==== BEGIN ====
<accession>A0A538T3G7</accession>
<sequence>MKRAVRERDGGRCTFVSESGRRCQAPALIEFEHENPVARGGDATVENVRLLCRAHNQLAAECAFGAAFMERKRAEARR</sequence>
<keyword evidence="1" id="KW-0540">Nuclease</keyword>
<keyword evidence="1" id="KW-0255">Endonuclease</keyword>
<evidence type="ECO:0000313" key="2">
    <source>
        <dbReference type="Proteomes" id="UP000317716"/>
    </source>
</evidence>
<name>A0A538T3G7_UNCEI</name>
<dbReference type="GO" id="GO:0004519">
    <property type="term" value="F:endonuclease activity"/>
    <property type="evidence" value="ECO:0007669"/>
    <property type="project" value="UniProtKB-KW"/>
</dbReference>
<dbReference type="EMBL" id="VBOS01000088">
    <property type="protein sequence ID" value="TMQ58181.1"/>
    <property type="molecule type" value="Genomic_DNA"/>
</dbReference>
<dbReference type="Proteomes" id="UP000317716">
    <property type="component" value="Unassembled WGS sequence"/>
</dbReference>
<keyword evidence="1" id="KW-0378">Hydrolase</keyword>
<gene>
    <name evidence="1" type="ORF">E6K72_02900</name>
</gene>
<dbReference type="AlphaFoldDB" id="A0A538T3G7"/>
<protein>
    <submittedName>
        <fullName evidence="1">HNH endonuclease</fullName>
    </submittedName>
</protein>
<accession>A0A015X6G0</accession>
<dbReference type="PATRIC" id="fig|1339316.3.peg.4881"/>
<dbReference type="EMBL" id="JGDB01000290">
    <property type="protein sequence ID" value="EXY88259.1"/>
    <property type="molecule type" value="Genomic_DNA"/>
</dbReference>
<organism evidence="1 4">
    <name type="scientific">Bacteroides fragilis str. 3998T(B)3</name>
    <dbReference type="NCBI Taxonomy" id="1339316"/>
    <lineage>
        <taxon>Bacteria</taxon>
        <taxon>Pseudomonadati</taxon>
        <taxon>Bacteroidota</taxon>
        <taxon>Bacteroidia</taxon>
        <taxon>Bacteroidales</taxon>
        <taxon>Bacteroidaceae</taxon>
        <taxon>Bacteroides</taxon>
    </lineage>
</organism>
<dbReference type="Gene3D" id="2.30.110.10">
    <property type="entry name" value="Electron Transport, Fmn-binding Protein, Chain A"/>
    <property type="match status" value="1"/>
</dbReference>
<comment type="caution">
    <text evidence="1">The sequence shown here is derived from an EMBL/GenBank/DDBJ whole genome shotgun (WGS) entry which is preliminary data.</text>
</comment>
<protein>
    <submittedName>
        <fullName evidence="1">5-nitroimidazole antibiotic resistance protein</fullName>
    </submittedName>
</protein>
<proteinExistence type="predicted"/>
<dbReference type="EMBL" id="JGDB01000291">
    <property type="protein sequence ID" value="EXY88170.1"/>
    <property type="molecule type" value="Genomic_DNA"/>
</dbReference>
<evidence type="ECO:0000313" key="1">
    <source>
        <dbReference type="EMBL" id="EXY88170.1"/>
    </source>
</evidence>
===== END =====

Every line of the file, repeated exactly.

<accession>A0A538T3G7</accession>
<sequence>MKRAVRERDGGRCTFVSESGRRCQAPALIEFEHENPVARGGDATVENVRLLCRAHNQLAAECAFGAAFMERKRAEARR</sequence>
<keyword evidence="1" id="KW-0540">Nuclease</keyword>
<keyword evidence="1" id="KW-0255">Endonuclease</keyword>
<evidence type="ECO:0000313" key="2">
    <source>
        <dbReference type="Proteomes" id="UP000317716"/>
    </source>
</evidence>
<name>A0A538T3G7_UNCEI</name>
<dbReference type="GO" id="GO:0004519">
    <property type="term" value="F:endonuclease activity"/>
    <property type="evidence" value="ECO:0007669"/>
    <property type="project" value="UniProtKB-KW"/>
</dbReference>
<dbReference type="EMBL" id="VBOS01000088">
    <property type="protein sequence ID" value="TMQ58181.1"/>
    <property type="molecule type" value="Genomic_DNA"/>
</dbReference>
<dbReference type="Proteomes" id="UP000317716">
    <property type="component" value="Unassembled WGS sequence"/>
</dbReference>
<keyword evidence="1" id="KW-0378">Hydrolase</keyword>
<gene>
    <name evidence="1" type="ORF">E6K72_02900</name>
</gene>
<dbReference type="AlphaFoldDB" id="A0A538T3G7"/>
<protein>
    <submittedName>
        <fullName evidence="1">HNH endonuclease</fullName>
    </submittedName>
</protein>
<accession>A0A015X6G0</accession>
<dbReference type="PATRIC" id="fig|1339316.3.peg.4881"/>
<dbReference type="EMBL" id="JGDB01000290">
    <property type="protein sequence ID" value="EXY88259.1"/>
    <property type="molecule type" value="Genomic_DNA"/>
</dbReference>
<organism evidence="1 4">
    <name type="scientific">Bacteroides fragilis str. 3998T(B)3</name>
    <dbReference type="NCBI Taxonomy" id="1339316"/>
    <lineage>
        <taxon>Bacteria</taxon>
        <taxon>Pseudomonadati</taxon>
        <taxon>Bacteroidota</taxon>
        <taxon>Bacteroidia</taxon>
        <taxon>Bacteroidales</taxon>
        <taxon>Bacteroidaceae</taxon>
        <taxon>Bacteroides</taxon>
    </lineage>
</organism>
<dbReference type="Gene3D" id="2.30.110.10">
    <property type="entry name" value="Electron Transport, Fmn-binding Protein, Chain A"/>
    <property type="match status" value="1"/>
</dbReference>
<comment type="caution">
    <text evidence="1">The sequence shown here is derived from an EMBL/GenBank/DDBJ whole genome shotgun (WGS) entry which is preliminary data.</text>
</comment>
<protein>
    <submittedName>
        <fullName evidence="1">5-nitroimidazole antibiotic resistance protein</fullName>
    </submittedName>
</protein>
<proteinExistence type="predicted"/>
<dbReference type="EMBL" id="JGDB01000291">
    <property type="protein sequence ID" value="EXY88170.1"/>
    <property type="molecule type" value="Genomic_DNA"/>
</dbReference>
<evidence type="ECO:0000313" key="1">
    <source>
        <dbReference type="EMBL" id="EXY88170.1"/>
    </source>
</evidence>